Legislature(2009 - 2010)
04/09/2009 01:09 PM Senate L&C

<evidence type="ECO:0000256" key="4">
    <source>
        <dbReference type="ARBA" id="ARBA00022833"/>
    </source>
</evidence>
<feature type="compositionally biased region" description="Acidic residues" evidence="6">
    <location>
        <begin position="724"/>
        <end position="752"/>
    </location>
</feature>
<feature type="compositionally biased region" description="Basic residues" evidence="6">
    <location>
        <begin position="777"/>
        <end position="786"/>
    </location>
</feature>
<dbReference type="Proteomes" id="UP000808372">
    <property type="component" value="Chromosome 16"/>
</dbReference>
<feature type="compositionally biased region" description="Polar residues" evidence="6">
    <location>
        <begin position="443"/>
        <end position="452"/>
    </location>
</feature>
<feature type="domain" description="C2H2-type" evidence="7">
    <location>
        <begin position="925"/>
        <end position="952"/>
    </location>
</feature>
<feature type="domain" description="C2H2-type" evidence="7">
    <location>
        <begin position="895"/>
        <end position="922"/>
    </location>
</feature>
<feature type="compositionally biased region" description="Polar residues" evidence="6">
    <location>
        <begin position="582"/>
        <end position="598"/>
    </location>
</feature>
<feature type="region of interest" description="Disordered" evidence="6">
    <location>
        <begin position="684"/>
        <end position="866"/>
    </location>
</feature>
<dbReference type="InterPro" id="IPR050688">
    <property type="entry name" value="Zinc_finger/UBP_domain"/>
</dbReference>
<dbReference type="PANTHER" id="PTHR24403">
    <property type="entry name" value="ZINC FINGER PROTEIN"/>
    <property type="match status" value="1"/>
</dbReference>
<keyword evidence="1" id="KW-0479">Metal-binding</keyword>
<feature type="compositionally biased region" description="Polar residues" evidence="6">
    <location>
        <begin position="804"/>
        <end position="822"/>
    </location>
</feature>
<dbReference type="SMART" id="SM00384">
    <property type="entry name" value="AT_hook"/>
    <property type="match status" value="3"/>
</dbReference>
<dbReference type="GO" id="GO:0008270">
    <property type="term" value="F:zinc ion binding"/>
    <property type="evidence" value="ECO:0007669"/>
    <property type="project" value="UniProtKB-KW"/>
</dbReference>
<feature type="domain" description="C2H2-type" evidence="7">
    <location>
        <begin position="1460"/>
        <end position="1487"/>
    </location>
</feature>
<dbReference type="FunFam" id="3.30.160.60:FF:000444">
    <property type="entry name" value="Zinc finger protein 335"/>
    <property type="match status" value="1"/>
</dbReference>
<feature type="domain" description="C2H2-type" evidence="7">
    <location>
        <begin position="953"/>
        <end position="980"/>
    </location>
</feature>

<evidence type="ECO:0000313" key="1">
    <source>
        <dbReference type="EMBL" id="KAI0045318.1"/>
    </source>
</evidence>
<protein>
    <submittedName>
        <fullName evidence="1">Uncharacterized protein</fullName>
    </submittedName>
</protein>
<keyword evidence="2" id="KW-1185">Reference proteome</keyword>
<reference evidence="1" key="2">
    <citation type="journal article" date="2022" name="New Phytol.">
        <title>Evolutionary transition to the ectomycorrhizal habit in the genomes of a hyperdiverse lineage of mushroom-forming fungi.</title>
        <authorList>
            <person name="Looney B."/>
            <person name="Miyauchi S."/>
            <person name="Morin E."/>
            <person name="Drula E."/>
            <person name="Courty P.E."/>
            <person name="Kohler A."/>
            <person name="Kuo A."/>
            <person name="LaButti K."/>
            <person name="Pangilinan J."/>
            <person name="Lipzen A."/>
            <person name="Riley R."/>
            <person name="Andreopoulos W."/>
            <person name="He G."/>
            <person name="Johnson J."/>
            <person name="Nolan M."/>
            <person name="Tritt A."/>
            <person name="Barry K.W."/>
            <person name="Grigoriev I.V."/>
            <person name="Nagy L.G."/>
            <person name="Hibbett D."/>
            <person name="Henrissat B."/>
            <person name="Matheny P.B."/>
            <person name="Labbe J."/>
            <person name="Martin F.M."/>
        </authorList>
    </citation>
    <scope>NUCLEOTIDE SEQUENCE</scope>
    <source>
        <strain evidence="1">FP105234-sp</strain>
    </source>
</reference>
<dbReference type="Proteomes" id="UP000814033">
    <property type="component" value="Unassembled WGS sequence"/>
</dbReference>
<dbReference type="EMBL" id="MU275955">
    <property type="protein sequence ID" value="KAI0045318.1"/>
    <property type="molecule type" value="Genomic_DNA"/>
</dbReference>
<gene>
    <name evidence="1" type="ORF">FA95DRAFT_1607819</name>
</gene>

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SB 12-LIMIT OVERTIME FOR REGISTERED NURSES 1:30:13 PM CHAIR PASKVAN announced SB 12 to be up for consideration. TOM OBERMEYER, staff to Senator Davis, sponsor of SB 12, reviewed the intent of the bill. It prevents licensed nurses and licensed practical nurses in health care facilities from being forced to work mandatory overtime. It also requires reporting of any overtime with the overtime designated as voluntary or mandatory by the RN, and provides penalties. The intent is to eliminate mandatory overtime for RNs unless overtime is due to a grave and unforeseen event. Use of mandatory overtime in excess of the bill's limitations will result in a report to the Department of Labor and Work Force Development. He explained that the overtime is beyond an agreed-to, predetermined, regularly scheduled shift and it protects patients from the dangers caused by overworked nurses. It applies to all hospitals and health care facilities in the state. Under this bill, a nurse may not be required or coerced directly or indirectly to work more than 14 consecutive hours without 10 hours of rest, beyond 80 hours in a 14-day work period, or to accept an assignment of overtime if in the judgment of the nurse it would jeopardize the patient's safety. Nurses can volunteer to work additional shifts beyond this limit so long as they do not work more than 14 consecutive hours with the 10 hours of rest. MR. OBERMEYER said that a number of concessions were made to Alaska's hospitals. The 14-hour maximum work day with 10 hours of rest exceeds that allowed in many other states, it permits a 2-hour transition for nursing supervisors to call in additional help after 12-hour shifts. This provision was intended to help remedy the problem of calling nurses back to work without adequate rest after working a 12-hour shift. Exceptions have been provided for flight nurses on medical transports, school nurses on school-sponsored field trips and official state emergencies. This bill limits hospital reporting hours to twice a year and eliminates triple time penalties for egregious violations, limits maximum fines and requires enforcement only for knowing violations. He explained that there are few official overtime complaints by nurses due to their busy schedules and, to some extent, fear of direct or indirect retaliation by employees, which is forbidden under this bill. Many nurses have testified to overwork fatigue, disruption of family life, unexpected shift changes, mandatory overtime, and mandatory on-call over the course of several hearings on a similar bill last year. It has been estimated that 500,000 licensed registered nurses in this country have left or are not working in the profession. He explained that Congress is addressing the nursing shortage by discussing bills for financial aid for education and more rigorous regulation of overtime hours. The Journal of American Medical Association October 2002 reported that nurses who suffer from fatigue, increased workloads and shifts in excess of 12 hours greatly increase nursing errors and mortality rates among patients who have common surgeries. 1:34:56 PM They estimate about 98,000 deaths each year are attributed to errors in hospitals. Nursing fatigue is one of the factors. Other safety sensitive jobs like commercial airline pilots, FAA controllers, railroad engineers and long-haul truckers have established workload guidelines. He said the nursing profession has to attract more young people to replace the aging nurse workforce, the national average of which is 46 years - 95 percent of them are women. In the year 2000, only 9 percent of RNs were under the age of 25 compared to 25 percent in 1980, which indicates that they are leaving the profession. SB 12 will encourage employers to employ more nurses rather than using mandatory overtime and mandatory on-call with short staffs to fill routine and critical care positions on a regular basis. The greatest beneficiaries will be the patients who receive the care and safety they deserve. 1:36:26 PM SENATOR BUNDE said that legislative findings on page 2, line 6, states that health care facilities shall provide safe and adequate nursing staff without the need for overtime. Research has shown that there is a shortage of nurses and he didn't want a health care facility to be in violation of the law if they simply couldn't find nurses. MR. OBERMEYER replied that that section could be removed. SENATOR MEYER said one hospital has negotiated two 16-hour days. Would this bill make that contract a violation? MR. OBERMEYER replied that he was referring to North Star, a part of Universal Health Services, Inc., the most profitable hospital association in the country. Yes; it is an issue; several of their nurses testified that they like these long hours, but he didn't know if the average nurse in Alaska at age 48 wanted to work those hours every week. However, he recognizes that some nurses want to work those long hours. SENATOR MEYER asked why they wouldn't just let the employees and management negotiate this personnel matter rather than making a law about it that could make matters worse. MR. OBERMEYER replied this country is facing a nursing crisis; nurses are not coming into the profession, and there is an aging population. These nurses are the backbone of the hospital systems in the country; if they are overworked and have too many patients to attend to, they will make errors. At the same time it creates dissatisfaction with work among these nurses. He agreed that most facilities want to work with their nurses, but the bottom line is they find them somewhere. The irony is that overtime that was designed many decades ago to try to encourage employers to hire more people is no longer a limiting factor. It has become a routine part of staffing and has no remedy. 1:41:21 PM SENATOR DAVIS stated that she would prefer that the concerned parties could negotiate a resolution instead of passing legislation. Other states have had to pass legislation, because they have not been able to agree among themselves. She has given every opportunity for that to take place here, and she hoped something would happened in the current negotiations between hospitals and nurses, but she wasn't sure they could come up with a solution on their own. 1:42:31 PM CHAIR PASKVAN added that he met with a representative of Providence Hospital this morning, and he was assured they were working on this issue and expected to conclude negotiations in May or June 2009. If they cannot reach a resolution, they would not oppose this legislation next year. 1:43:13 PM SENATOR DAVIS said she was glad to hear they had that discussion with him; they had that discussion with her, too. But it would be an injustice to not move the bill forward; her goal was to at least get it to Finance this year. SENATOR MEYER said he didn't see this as a Providence Hospital bill, and they shouldn't hold it up because one hospital was having negotiations. 1:46:10 PM MICHAEL WALLERI, General Counsel, Tanana Chiefs Conference, said it is a regional health corporation serving the Interior of Alaska and operates the Chief Andrew Isaac Health Clinic. He said he opposed SB 12 in its current form, because it covers federal facilities. Some issues are unique to Indian health service contracted facilities that would make the situation much worse for them. He explained that their nursing staff is composed of direct hires which may or may not be subject depending on whether or not the bill applies to federal facilities. But they also have commissioner corps Indian health service employees who are nurses operating under the Intergovernmental Personnel Act (IPA) that this legislation would not affect. In this situation the bill would apply to their non-IPA positions, but would not apply to their IPA positions, which would increase the burden of mandatory staffing over to the IPA nurses, which exacerbates burnout and overwork among that group. Additionally, he said the bill does not cover nurses who are traveling outside of the borough. Fundamentally, he said, Alaska is dealing with a nursing shortage. The University of Alaska developed a comprehensive program to develop and train nurses who would be uniquely qualified to serve Alaska and focusing on the resident Native population, which will be less mobile. The same thing was done for UAA's Licensed Clinical Social Work program (LCSW). At first they tried to regulate the area and that didn't work. They think they can do the same thing here. 1:49:46 PM SUSAN JOHNSTON, Regional Director, Human Resources, Providence Health Services, asked them to allow negotiations to conclude with the Alaska Nurses Association before taking any action on this bill. Their analysis has indicated this bill would increase Providence's budget by $9.3 million. Some of the potential actions they believe would be required by Providence to insure compliance with this bill would be the elimination of on-call and call-back nurses, the elimination of some of their overtime that may lead to unintentional violation, and moving their nurses from 12-hour to 8-hour shifts. Although a move of this nature could potentially provide a significant cost savings for Providence, it would also be a "dissatisfier" for their nurses. 1:51:35 PM ROGER LEWERENZ, Clinical Nurse Educator, Heart Center, Providence Health Center, said he had been a nurse for 14 years, 12 of those at Providence. He is responsible for staff that work in the cardiac catheterization lab as well as the cardio vascular observation unit and the cardio vascular intervention unit, a 24-hour nursing unit. The technical nature of the work requires an extra one year of technical training. While many other areas can supplement staff with nurses from the float pool, he can't take just any nurse into the lab. He explained that it is infrequent, but not unusual, for a nurse to work more than 14 hours caring for patients there. Limiting a nurse to 14 hours could jeopardize the availability of this unit to provide care for a patient in an emergency. It's impossible to schedule for emergencies. Anything outside of those hours are covered by a "call team" which completes cases that are added during the day. Because of that they occasionally stay longer than 14 hours. He agreed with the intent of this bill, and agreed that nurses should not be scheduled for mandatory overtime, but this scenario would be nearly impossible to implement. Many nurses would be frustrated and quit their jobs. He summarized that he wants the most competent nurses, not the most rested. 1:54:32 PM MARILYN EDWARDS, Head OR Nurse, Providence Health Services, opposed SB 12. Her immediate concerns revolve around safe quality patient outcomes and a safe work environment for her OR staff. Some of the concerns they have expressed are that restrictions on overtime would mean her staff would work their scheduled shifts and then go to other facilities in the area to get their additional hours. They expressed other concerns that the bill encompasses issues that are highly individualized by circumstances and that SB 12 is a one-size solution to a problem that does not exist at the PNCOR. They provide quality care to all patients needing surgical intervention while providing optimal work/life balance. She has 48 RNs who can choose to work 8, 10, or 12-hour shifts; 22 of them work full time; the other 26 work either a .9, .8 or .6. She has zero vacancies, and she has one "traveler" whose contract is up this week. MS. EDWARDS summarized that the OR staff like their current shifts. They don't want their call assigned on days when they are not scheduled to work. Current practice is to group their workdays with their calls so that their scheduled off-days are not encumbered with call responsibilities. This practice is their preference and their professional choice. 1:56:54 PM VALERIE DAVIDSON, Alaska Native Tribal Health Consortium (ANTHC), said they were formed pursuant to federal law to provide a range of medical and community health services to over 130,000 Alaska Natives; ANTCH and Southcentral Foundation jointly manage the Alaska Native Medical Center (ANMC) in Anchorage and employ 500 nurses. They do not support SB 12. In January of this year ANMC was recognized for a second time as a "magnet hospital," a highly prized award given by the American Nursing Association. Only 5 percent of all U.S. hospitals achieve this status and even fewer are designated a second time. ANMC is the first and only Alaska hospital to receive it. She explained that magnet hospitals have demonstrated that they meet a set of criteria designed to measure the strength and quality of their nursing including the ability of its nurses to contribute to patient outcomes and with nurse job satisfaction, low turnover rates and appropriate grievance resolution are part of the standard. MS. DAVIDSON said they don't support SB 12 or any bill that legislates work schedules and ties the hands of managers who are constantly juggling the demands of patient care against work force availability, rising costs and chronic underfunding of the Tribal Health System. They have three primary concerns as the bill is written. First is that it would have a detrimental and disproportionate impact on patients in Alaska, especially in rural Alaska, but because they are transferred into Anchorage for tertiary care it would impact the Alaska Native Health Medical center as well. Second, it conflicts with Alaska's long-standing policy of supporting access to health care through allowing health care facilities an appropriate degree of flexibility in scheduling direct health care providers. Third, it creates the inaccurate impression that it applies to federal and tribal facilities. 1:59:42 PM She explained that in rural Alaska, when nurses aren't available, patients must be diverted to another facility. The challenge is that then those patients get diverted to the Alaska Native Medical Center, which disrupts the continuity of care for patients and poses an additional financial burden on an already underfunded health care system. MS. DAVIDSON said under federal law, a federal facility performing a federal function is not subject to state regulation even if the function is carried out by another entity. Congress has not authorized state regulation of federal health care facilities serving tribes. She said the Fair Labor Standards Act was recently revised with the benefit of comprehensive comments from nursing associations, patient advocacy groups and health care facilities. It allows for that degree of flexibility. 2:01:04 PM ANGEL DOTOMAIN, CEO, Alaska Native Health Board (ANHB), said they represent 24 Alaska tribal health entities and opposed SB 12. She said collectively they employ 7,000 Alaskans and provide health services to approximately 130,000 Native customers. In many areas they are the only providers of health services servicing Natives and non-Natives, alike. 2:02:14 PM JAMIE EASTERLY, staff nurse, said she represents quite a few nurses in Ketchikan and that patient safety is their number-one concern. They all support SB 12. She said that money is not the issue, but rest periods are. She said it may be time to look at nursing in a different form and reminded them that it was a very big deal when pilots' time in an airplane was limited, but many lives were saved because of it. They also need to think about the new young nurses coming into this profession; some of them don't come into nursing because they are not willing to give their lives away to the hospital. 2:04:44 PM NICOLE WELCH, Interim Chief Human Resource Officer, Fairbanks Memorial Hospital (FMH), opposed SB 12, because their facility has been able to work directly with staff regarding scheduling to come up with the best plan to meet their patient needs. They do so through a variety of shifts including 8, 10, and 12-hour shifts as well as varying full-time, part-time and per diem statuses and using on-call and call-back. They have not had to mandate overtime and have been able to staff through the ability to be flexible. The hospital needs to be able to maintain its ability to work directly with its nursing staff and specific patient needs. This flexibility also leads to their ability to retain the nursing staff who are looking for creative scheduling to accommodate their work/life balance. 2:06:07 PM STACY ALLEN, RN, Palmer Laborers Local 341, said it represents about 250 nurses at Alaska Regional Hospital. She remarked what other industry lets the boss and employees work out matters of public safety? She said so far the health care facilities and the health care associations had not showed a willingness to work together to come up with a solution; and this indicates to her that it will take a legislative solution. Most of her members work construction and are highly aware of safety, but nurses don't have the choice of walking away from an unsafe situation. They may be putting their licenses and patients on the line; nurses are torn by this issue. People are being driven out of the profession particularly in the OR and the dialysis unit. The Local very much supports SB 12 as a public safety issue. 2:07:37 PM NANCY DAVIS, President, Alaska Nurses Association (ANA), Juneau, said she has over 1,000 RN members. They have been working together for over five years to address this issue of mandatory overtime and excessive work hours for registered nurses and licensed practical nurses. They support SB 12 because it addresses both the patients' and the workers' safety. She thought that they should be able to come together on the side of safety and SB 12 facilitates that in a standard way whether a nurse has a collective bargaining agreement or not. 2:10:11 PM KENDALL SAWA, Vice President, Patient Care Services, Ketchikan General Hospital, opposed SB 12. Overtime there is strictly voluntary and he has heard of no complaints in the calendar year of 2008 around inappropriate use of overtime, nor do they expect any in the future as they continue their unrestricted practices. To prevent burnout many hospitals emphasize creative scheduling practices. One such practice is to allow nurses to work at partial FTEs - .8 or .9 for 36 hours/wk for full benefits. This is in the midst of a nursing shortage and to respond to an aging nursing population. 2:11:43 PM ROD BETIT, President, Alaska State Hospital Nursing Home Association (ASHNHA), opposed SB 12. He said his members are meeting the intent of the legislation already. Patient safety is paramount to his members and their facilities are equal to or better than those happening nationally. Mandatory overtime is not used in their facilities to make up for short staffing. This is what happens in other states, and that is what has caused legislation to come forward there. Their chart indicates that very little mandatory overtime has been reported; it was at API, but that was addressed two years ago. Overtime is voluntary and generally comes at the request of nursing staff rather than any kind of mandating imposed by management. There are local flexibility issues; Petersburg has reported being on 12-hour shifts because the nursing staff asked for it. It is not cost effective for many facilities to have 12-hour shifts because they end up having 3/12s for 36 hours and lose 4 hours per week per individual employee. He pointed out that hospitals had taken a number of steps to solve this problem; not the least of which was making contributions to the University of Alaska to grow its nursing program from 100 to 200 graduates each year. 2:14:33 PM SENATOR THOMAS said they are already complying. MR. BETIT responded that they are complying with the findings and intent of the bill, which is to treat nurses fairly and to provide top patient care. They are doing that by not using mandatory overtime, for one thing, and by using other techniques to get there. Temporary nursing hours is one of those provisions. SENATOR THOMAS said even though their longest shift is 12 hours, he was still concerned with exemption language on page 3, line 14, that precludes anything longer than 14-hour shifts as long as they were not back-to-back and there was a 10-hour break. MR. BETIT responded that a number of exceptions are set out on page 3 and he didn't know how they played out against each other, but the 14-hour limit seems to be the most controlling one. If someone has worked a 12-hour shift and has to stay either voluntarily or mandatorily, that 14 hours comes into play. There are times when that will happen either because the nurse wants to do it or because there is a need, particularly in rural facilities, where they don't have other staff immediately available. 2:17:48 PM SENATOR THOMAS asked what kind of impact the increase in the University's nursing program had. MR. BETIT replied it is having a positive effect. Every year he tries to get a subjective opinion from his CEOs as to whether they see the nursing situation as better, worse or about the same. About 12 of them responded that it's the same, 8 said it was worse and 4 said it was better; overall they are not seeing a major deterioration, but the challenge is still there and the vacancy percentage is still pretty significant in many of the facilities. 2:19:06 PM SENATOR THOMAS asked how it could be getting worse. MR. BETIT replied that nurses don't come out of the University nursing program ready to go to work on the floor of a hospital or a nursing home. So, there is a real need to continue to build those work ready programs or to have capacity for the larger hospitals to actually train nurses that could then go out to the rural areas. 2:19:50 PM LIANN COX, Human Resources Manager, Wildflower Court, opposed SB 12. She explained that they are a small non-profit skilled nursing facility with 57 beds and have 14 full-time nurses and 3 casual nurses. In the past three years they have had no mandatory overtime at all. They have had no complaints about overtime or the shifts. They have 8, 10, and 12-hour shifts and try to be flexible based on what the employees want. SB 12 would needlessly set a precedent for government intervention, she said. Statistics reinforce their position that statewide the use of mandatory overtime is rare in hospitals and nursing facilities. Further, she said, SB 12 would require them to document work hour details for employees affected by this legislation and since it is a facility that doesn't implement the mandatory overtime, she didn't see why they would want to be additionally burdened with the extra reporting. SENATOR DAVIS asked if she had provided that information to the committee. MS. COX replied that she had commented through ASHNHA, but she would submit the information she has today. 2:22:08 PM KRISTI ARTUSOU, RN, Director, Neurosciences, Providence Alaska Medical Center, said she also sits on the National Board of Directors of the Certification Corporation of the American Association of Critical Care Nurses. They are the largest specialty organization in the country and represent over 500,000 nurses. They do not advocate mandatory overtime for staffing; however, they also do not believe that government interference is required for a nurse's ability to schedule her work hours and to balance their work and personal life. So, she opposed SB 12. She related how she worked overtime to get extra money to buy a home, to raise kids, and to take trips with her children. At no time were her patients in jeopardy, because she is capable of deciding how many hours she can work. She is a nationally recognized expert in critical care, progressive care, and neuroscience nursing. She said that nurses are resourceful individuals, but this bill would directly impact a their ability to actually control work hours and therefore, negatively impact their ability to provide access to quality health care services for Alaskan patients. 2:25:31 PM SENATOR THOMAS asked what part of the bill would preclude her from working voluntary overtime. MS. ARTUSOU went to the language that limits overtime to 14 hours. She explained that although 8-hours shifts are much easier for a hospital and an administration to manage, 12-shifts were created across the country to meet the nurses' need. Most nurses in her units are on 12-hour shifts, but if they want to stay the extra 4 hours; that would be a 16-hour shift. That would not be permitted under this bill. What about the nurse who works a 16-hour shift on Monday and Friday because those are the days her husband is home to take care of the children, or the one who choose to work back to back Wednesday Thursday? 2:27:17 PM SENATOR THOMAS asked if she would like the bill if allowed 16 hours of voluntary work and still disallowed mandatory overtime. MS. ARTUSOU replied that professionally she didn't think nurses should have legislation that interferes with their professional decisions. It would impact a nurse's interest in wanting to stay in the profession. SENATOR MEYER said he was glad to hear that flexible schedules make nurses happy, but the ultimate concern is the safety of the patient. MS. ARTUSOU explained how after 18 months of consistent 16-hour shifts 3-days a week her performance was stellar; she was even asked to become the manager of the Emergency Room in a New York hospital. She said as a professional, you have to recognize your own limitations. 2:31:25 PM LORRIE HERMAN, Regional Director, Government Affairs, Providence Health and Services, said they are in negotiations with their nursing union and hope to conclude those by June. If the overtime issue hasn't been settled by then, she was committed to working with nurses, other hospitals in the state and tribal organizations to come up with a compromise so legislation wouldn't be needed. 2:32:53 PM SENATOR MEYER asked if negotiations had started. MS. HERMAN replied yes. SENATOR MEYER asked how long have they had been going on. MS. HERMAN replied that she is not a member of the negotiating team, but knew of two meetings. At the first meeting, Providence submitted its list of issues, and she was sure that mandatory overtime was on it. The nurses union presented its list of issues at the second meeting. The third meeting is scheduled for Monday, April 13 is when negotiations would begin. 2:34:14 PM DEBBIE THOMPSON, RN, Executive Director, Alaska Nurses Association, supported SB 12. She impressed on them that this is a patient and nursing safety bill. She pointed out that 50 percent of nurses are not represented by unions nor do they have the option to negotiate overtime with their employer. Mandatory overtime was brought up in one facility in her hospital and the negotiating team was told it would be settled in Juneau as a legislative matter; so it has not come up in negotiations at Providence, yet. She reminded them that the Baylor Plan was never intended to be two 16-hour shifts. It was intended to be two 12-hour shifts and pay the nurses for 40 hours to have coverage on the weekends. 2:35:53 PM KATHLEEN GEDES, RN, Providence Alaska Medical Center, said she is the Union President. She feels compelled to set the record straight. She submitted a Providence job description for the record and said in the description they are held accountable for medical mistakes. She referenced a book called "Wall of Silence" written by Rosemary Gibson. It's the untold story of the medical mistakes that kill and injure millions of Americans daily. MS. GEDES related that her mother when she was 41 years old because of a misdiagnosis. She then had to drop out of school to take care of her three siblings; but she ended up graduating with a social work degree. So, instead of going over all the error rates, she wanted them to see her, an error rate. She did not want this to be a Providence issue, but rather an Alaskan consumer safety issue. Mandatory overtime was not brought forward by Providence on the first day of negotiations, nor on the second day, contrary to what the previous speaker said. She is the one who brought it up. Further, Ms. Gedes, corrected that there are actually 15 states, not 13, that have developed laws and 14 other states are lining up. National legislation is also pending to ban the use of mandatory overtime, and Representative Young actually signed on to that bill. MS. GEDES said that 73 percent of Providence nurses fill vacancy holes by working voluntary overtime. The problem is that all the studies look at mandatory overtime; they don't look at the error rates for voluntary overtime. With the nursing shortage they have employee travelers; the adult critical care unit alone has 21 travelers. They have no investment in the community nor is there continuity of care when their 6 or 11 weeks is finished. She also remarked that she graduated from high school in 1983 when Ms. Artusou bought her first house. She was a spry 18 years old and didn't have a grey hair, but she couldn't be confident that at 16 hours of work she provided safe care. How do you know? There are errors of omission and errors of commission, the ones you don't even know happened because you were too fatigued. MS. GEDES closed saying that the Alaskan public has a right to expect when they walk into a health care facility that the nurses taking care of them are alert and properly rested. Every family member should ask their bedside nurse how many days they have worked in a row and how many hours they had worked in the last few days, how many hours they had worked today, and if they had received any meals or breaks today. Get the facts. She said eliminating mandatory overtime is common sense; it will protect the patient and the nurses; it will help retain and recruit nurses. 2:41:06 PM BARBARA HUFF-TUCKNESS, Director, Governmental and Legislative Affairs, Teamsters Local 959, said she supported the concept of SB 12. She represents nurses and actually the entire health care work force at South Peninsula Hospital and at Kodiak Island. They they have a somewhat semi-private facility as well as a Providence Kodiak Island facility. Collective bargaining agreements have been in place at South Peninsula Hospital since 1989. Their agreement has language that addresses mandatory versus voluntary hours, and nurses are allowed to work voluntarily up to 16 hours. She said they are concerned about some of the flexibility, but agreed with some of the points made today. On-call is a much bigger issue at their facility. They are also looking at the number of patients per nurse. She is currently in negotiations with South Peninsula facility and next month will be going into negotiations for Providence Kodiak. She remarked that a large number of nurses are unorganized. So if they don't pass this legislation, it would be an opportunity to continue organizing or there would be protection for those unorganized workers. She the concept embodied in SB 12 is an issue that needs to be addressed. 2:43:37 PM SENATOR MEYER asked if overtime can be negotiated. MS. HUFF-TUCKNESS replied yes; it has been in their contracts for eight years. She said organization as an option for nurses outside of the union would not be guaranteed if this doesn't pass. SENATOR MEYER reasoned that if unorganized nurses see organized nurses getting something they are not, they will either ask it and management will grant it or they may become organized. MS. HUFF-TUCKNESS said she has dealt with employers, herself, and she wouldn't guarantee that would be the case. 2:45:27 PM CHAIR PASKVAN closed public testimony. SENATOR BUNDE asked if people in federal facilities wouldn't be affected by SB 12, why would they be concerned about it one way or the other. SENATOR DAVIS responded that she was confused also. This bill was before the committee last year and an amendment was negotiated that they said was okay. Now they are saying that was not their only issue. 2:47:50 PM CHAIR PASKVAN held SB 12 until Tuesday.